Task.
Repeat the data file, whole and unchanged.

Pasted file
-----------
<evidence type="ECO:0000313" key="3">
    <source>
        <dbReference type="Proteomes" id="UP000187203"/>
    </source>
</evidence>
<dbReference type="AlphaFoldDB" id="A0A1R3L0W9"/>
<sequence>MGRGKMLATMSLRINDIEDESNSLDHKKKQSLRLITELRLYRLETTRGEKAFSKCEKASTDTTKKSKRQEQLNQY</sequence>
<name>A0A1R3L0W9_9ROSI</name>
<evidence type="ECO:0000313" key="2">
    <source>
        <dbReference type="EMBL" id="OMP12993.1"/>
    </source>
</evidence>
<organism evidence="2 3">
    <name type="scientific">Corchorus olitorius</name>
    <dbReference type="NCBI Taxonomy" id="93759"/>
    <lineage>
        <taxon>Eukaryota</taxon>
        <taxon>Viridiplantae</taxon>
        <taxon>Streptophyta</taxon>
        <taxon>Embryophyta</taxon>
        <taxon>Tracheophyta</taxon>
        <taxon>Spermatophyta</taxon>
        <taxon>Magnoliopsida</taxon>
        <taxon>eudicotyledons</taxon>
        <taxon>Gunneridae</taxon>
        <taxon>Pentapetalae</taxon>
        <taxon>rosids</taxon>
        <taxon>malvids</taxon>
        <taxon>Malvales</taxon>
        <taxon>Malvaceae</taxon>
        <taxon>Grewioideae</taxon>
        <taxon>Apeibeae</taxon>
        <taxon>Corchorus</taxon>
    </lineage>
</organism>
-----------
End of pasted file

<evidence type="ECO:0000313" key="3">
    <source>
        <dbReference type="Proteomes" id="UP000187203"/>
    </source>
</evidence>
<dbReference type="AlphaFoldDB" id="A0A1R3L0W9"/>
<sequence>MGRGKMLATMSLRINDIEDESNSLDHKKKQSLRLITELRLYRLETTRGEKAFSKCEKASTDTTKKSKRQEQLNQY</sequence>
<name>A0A1R3L0W9_9ROSI</name>
<evidence type="ECO:0000313" key="2">
    <source>
        <dbReference type="EMBL" id="OMP12993.1"/>
    </source>
</evidence>
<organism evidence="2 3">
    <name type="scientific">Corchorus olitorius</name>
    <dbReference type="NCBI Taxonomy" id="93759"/>
    <lineage>
        <taxon>Eukaryota</taxon>
        <taxon>Viridiplantae</taxon>
        <taxon>Streptophyta</taxon>
        <taxon>Embryophyta</taxon>
        <taxon>Tracheophyta</taxon>
        <taxon>Spermatophyta</taxon>
        <taxon>Magnoliopsida</taxon>
        <taxon>eudicotyledons</taxon>
        <taxon>Gunneridae</taxon>
        <taxon>Pentapetalae</taxon>
        <taxon>rosids</taxon>
        <taxon>malvids</taxon>
        <taxon>Malvales</taxon>
        <taxon>Malvaceae</taxon>
        <taxon>Grewioideae</taxon>
        <taxon>Apeibeae</taxon>
        <taxon>Corchorus</taxon>
    </lineage>
</organism>